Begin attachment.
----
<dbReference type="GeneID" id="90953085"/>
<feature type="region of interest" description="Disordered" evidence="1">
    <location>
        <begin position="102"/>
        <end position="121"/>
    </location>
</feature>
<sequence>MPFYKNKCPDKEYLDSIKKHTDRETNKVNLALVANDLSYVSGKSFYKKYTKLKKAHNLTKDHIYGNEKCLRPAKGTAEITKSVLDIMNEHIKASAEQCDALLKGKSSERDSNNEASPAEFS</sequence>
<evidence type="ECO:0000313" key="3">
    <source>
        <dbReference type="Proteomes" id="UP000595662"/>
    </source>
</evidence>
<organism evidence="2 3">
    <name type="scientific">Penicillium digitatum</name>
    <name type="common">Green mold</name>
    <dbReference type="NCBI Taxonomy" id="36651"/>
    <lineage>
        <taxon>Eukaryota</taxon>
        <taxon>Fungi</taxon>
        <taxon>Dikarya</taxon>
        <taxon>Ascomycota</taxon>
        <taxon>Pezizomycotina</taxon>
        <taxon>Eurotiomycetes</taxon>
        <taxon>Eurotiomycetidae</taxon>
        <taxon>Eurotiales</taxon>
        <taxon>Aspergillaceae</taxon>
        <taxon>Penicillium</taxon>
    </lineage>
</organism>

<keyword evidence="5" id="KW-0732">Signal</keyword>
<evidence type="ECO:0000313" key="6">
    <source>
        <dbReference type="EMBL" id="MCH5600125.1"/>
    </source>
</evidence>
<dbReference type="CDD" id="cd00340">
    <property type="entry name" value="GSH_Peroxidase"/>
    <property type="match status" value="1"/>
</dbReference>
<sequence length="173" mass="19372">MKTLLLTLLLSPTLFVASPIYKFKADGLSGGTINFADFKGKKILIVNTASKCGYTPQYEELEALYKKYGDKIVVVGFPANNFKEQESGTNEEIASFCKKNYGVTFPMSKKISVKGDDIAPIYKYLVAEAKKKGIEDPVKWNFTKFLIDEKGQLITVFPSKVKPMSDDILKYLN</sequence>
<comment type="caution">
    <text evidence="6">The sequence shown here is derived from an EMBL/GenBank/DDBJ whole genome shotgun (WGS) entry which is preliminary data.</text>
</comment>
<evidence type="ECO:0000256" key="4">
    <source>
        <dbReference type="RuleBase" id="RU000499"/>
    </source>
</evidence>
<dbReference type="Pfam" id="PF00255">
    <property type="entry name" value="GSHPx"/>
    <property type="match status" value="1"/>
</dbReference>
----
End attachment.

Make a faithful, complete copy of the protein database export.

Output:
<dbReference type="GeneID" id="90953085"/>
<feature type="region of interest" description="Disordered" evidence="1">
    <location>
        <begin position="102"/>
        <end position="121"/>
    </location>
</feature>
<sequence>MPFYKNKCPDKEYLDSIKKHTDRETNKVNLALVANDLSYVSGKSFYKKYTKLKKAHNLTKDHIYGNEKCLRPAKGTAEITKSVLDIMNEHIKASAEQCDALLKGKSSERDSNNEASPAEFS</sequence>
<evidence type="ECO:0000313" key="3">
    <source>
        <dbReference type="Proteomes" id="UP000595662"/>
    </source>
</evidence>
<organism evidence="2 3">
    <name type="scientific">Penicillium digitatum</name>
    <name type="common">Green mold</name>
    <dbReference type="NCBI Taxonomy" id="36651"/>
    <lineage>
        <taxon>Eukaryota</taxon>
        <taxon>Fungi</taxon>
        <taxon>Dikarya</taxon>
        <taxon>Ascomycota</taxon>
        <taxon>Pezizomycotina</taxon>
        <taxon>Eurotiomycetes</taxon>
        <taxon>Eurotiomycetidae</taxon>
        <taxon>Eurotiales</taxon>
        <taxon>Aspergillaceae</taxon>
        <taxon>Penicillium</taxon>
    </lineage>
</organism>

<keyword evidence="5" id="KW-0732">Signal</keyword>
<evidence type="ECO:0000313" key="6">
    <source>
        <dbReference type="EMBL" id="MCH5600125.1"/>
    </source>
</evidence>
<dbReference type="CDD" id="cd00340">
    <property type="entry name" value="GSH_Peroxidase"/>
    <property type="match status" value="1"/>
</dbReference>
<sequence length="173" mass="19372">MKTLLLTLLLSPTLFVASPIYKFKADGLSGGTINFADFKGKKILIVNTASKCGYTPQYEELEALYKKYGDKIVVVGFPANNFKEQESGTNEEIASFCKKNYGVTFPMSKKISVKGDDIAPIYKYLVAEAKKKGIEDPVKWNFTKFLIDEKGQLITVFPSKVKPMSDDILKYLN</sequence>
<comment type="caution">
    <text evidence="6">The sequence shown here is derived from an EMBL/GenBank/DDBJ whole genome shotgun (WGS) entry which is preliminary data.</text>
</comment>
<evidence type="ECO:0000256" key="4">
    <source>
        <dbReference type="RuleBase" id="RU000499"/>
    </source>
</evidence>
<dbReference type="Pfam" id="PF00255">
    <property type="entry name" value="GSHPx"/>
    <property type="match status" value="1"/>
</dbReference>